LONDON Fired up by his martial spirit, judo black belt Vladimir Putin is likely to be at his combative best when he meets British Prime Minister David Cameron for a tussle over Syria on the sidelines of an Olympic judo match in London on Thursday.
On his first trip to London in nine years, Russia's most powerful man will watch a session of his favorite sport and test his mettle with Cameron over Syria, the biggest irritant in Russia's relations with the West, in a day of judo diplomacy.
For a former KGB spy who revels in his hard-man image, the sight of judokas in blue and white robes body-slamming each other on the Olympic mat will offer a powerful backdrop to Russian diplomacy.
"He can't afford to seem weak," said Mark Galeotti, a New York University professor and expert on Russia.
"Putin tends to be much more bullish when he is on safe ground. ... I can't speak as to whether or not Cameron will be in bullish mode, but I do suspect Putin will be setting himself up to give at least as good as he gets."
Cameron said last week he and Putin might attend the Games together.
As in Soviet times, sports and diplomacy are never too far apart, and for Putin, London's Olympic mats are about as close as foreign soil comes to being his home turf.
As the honorary president of the International Judo Federation, the sport's governing body, he will bask in the limelight on Thursday, surrounded by adoring Russian athletes and flag-waving fans.
The men's 100 kg and women's 78 kg judo competitions are on that day, with the two finals around 4 p.m. One Russian each is in contention in the men's and women's.
Meeting Putin in this setting could be tricky task.
Talks will inevitably revolve around Syria, Russia's firmest foothold in the Middle East. Britain and Russia are both permanent members of the United Nations Security Council.
Russia has faced growing Western criticism of its position on Syria, with the United States and Britain demanding Moscow drop its support for President Bashar al-Assad. Cameron is expected to make the case personally to Putin on Thursday.
Western powers believe that ousting Assad is the only way to end the bloodshed in Syria. Russia, on the other hand, provides arms to Damascus and has blocked three Western resolutions calling to increase pressure on Assad.
Western sources said London was frustrated that Russia appears to be willing to seek common ground in private meetings while appearing bullish in public.
"This is very frustrating for the efforts of the UK and other Western states who see Russia as an obstacle to taking stronger action at the U.N. China is likely to follow Russia's lead should it soften its tone," said one Western diplomat.
Diplomatic efforts will be further complicated by Russia's difficult relations with Britain itself, ranging from espionage to human rights to the presence of a community of outspoken Russian political exiles in Britain.
The two countries are still at odds over the 2006 death from radiation poisoning in London of Kremlin critic Alexander Litvinenko, whose widow lives in Britain.
"He (Putin) can make a statement just by simply treating Cameron with a moderate degree of disrespect ... and not give any ground, and, from his point of view, just simply more or less let Cameron have his say and ignore him," said Galeotti.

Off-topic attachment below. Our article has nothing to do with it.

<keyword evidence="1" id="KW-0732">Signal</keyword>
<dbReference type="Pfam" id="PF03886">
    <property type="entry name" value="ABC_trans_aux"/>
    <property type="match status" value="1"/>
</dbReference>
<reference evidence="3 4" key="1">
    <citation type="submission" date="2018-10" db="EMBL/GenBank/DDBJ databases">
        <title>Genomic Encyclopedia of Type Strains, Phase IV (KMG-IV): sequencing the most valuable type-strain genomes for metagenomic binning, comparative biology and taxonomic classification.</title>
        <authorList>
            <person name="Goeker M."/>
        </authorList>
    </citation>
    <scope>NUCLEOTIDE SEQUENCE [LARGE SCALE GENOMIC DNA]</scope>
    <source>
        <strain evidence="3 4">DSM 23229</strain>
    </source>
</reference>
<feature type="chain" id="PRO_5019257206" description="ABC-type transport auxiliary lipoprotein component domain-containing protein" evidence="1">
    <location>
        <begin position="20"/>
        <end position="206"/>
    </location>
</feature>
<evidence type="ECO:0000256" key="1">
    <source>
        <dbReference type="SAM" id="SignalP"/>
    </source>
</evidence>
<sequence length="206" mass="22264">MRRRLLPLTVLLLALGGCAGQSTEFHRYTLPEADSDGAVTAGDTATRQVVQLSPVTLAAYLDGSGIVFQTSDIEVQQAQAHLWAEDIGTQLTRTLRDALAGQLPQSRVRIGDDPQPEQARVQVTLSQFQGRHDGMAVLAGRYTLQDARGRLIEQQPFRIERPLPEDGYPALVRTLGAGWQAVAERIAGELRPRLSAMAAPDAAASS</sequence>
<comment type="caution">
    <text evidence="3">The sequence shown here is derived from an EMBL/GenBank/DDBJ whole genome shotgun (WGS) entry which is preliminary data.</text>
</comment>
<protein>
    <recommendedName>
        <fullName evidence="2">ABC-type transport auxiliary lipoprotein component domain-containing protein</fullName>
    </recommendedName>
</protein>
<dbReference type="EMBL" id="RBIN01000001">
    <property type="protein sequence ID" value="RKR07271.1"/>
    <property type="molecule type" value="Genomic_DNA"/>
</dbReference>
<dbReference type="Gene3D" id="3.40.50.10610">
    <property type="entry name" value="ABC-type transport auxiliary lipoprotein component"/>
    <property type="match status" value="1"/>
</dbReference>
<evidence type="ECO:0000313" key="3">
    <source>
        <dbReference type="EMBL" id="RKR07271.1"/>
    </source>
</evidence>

Putin's testosterone-fuelled appearances have earned him the nickname "alpha-dog" in U.S. diplomatic cables.
A one-time judo champion in his native city of St Petersburg, then called Leningrad, he has advanced his macho side through a series of stunts - stalking tigers, flying a fighter jet and riding a horse bare-chested in Siberia.
Observers said a show of strength in London would be aimed at the audience at home, where Putin has hardened his anti-Western rhetoric in response to street protests at the end of last year and early this year.
Observers expect no major breakthrough on Syria but will be watching the two leaders' body language and personal chemistry for any signs that Russia might be softening its stance.
Cameron himself has sought to play down the significance of the meeting, saying that trade would be the main issue on the agenda.
"We will be at the judo, so it may be a bit off-putting," he said.
With Russia's Olympic judo team powering ahead at the Games, securing its second gold on Monday in the space of three days, the jubilant atmosphere will also help boost Putin's spirits.
"For us it's a great honor and it gives us encouragement and we of course try not let ourselves, the country and him down when we compete," said Russian fighter Ivan Nifontov, who took bronze in the men's -81kg category on Tuesday.
But for some in London, home to a vocal community of Russian exiles who fled what they see as a climate of repression in their home country, Putin's visit was not a happy occasion.
At a small protest outside Russia's embassy in London, a group of Russian opposition activists shook their fists in the air and chanted "Shame on Putin" and "Russia will be free".
Activists said they had written to Cameron asking him to ban Putin from entering Britain altogether.
"We don't want to see Putin here," said Andrei Sidelnikov, a protest organizer. "For us, he shouldn't be allowed to be here because he is a dictator."
(Additional reporting by Mohammed Abbas, Alessandra Prentice and Michael Holden; and Gleb Bryanski and Steve Gutterman in Moscow; Editing by Guy Faulconbridge and Sonya Hepinstall)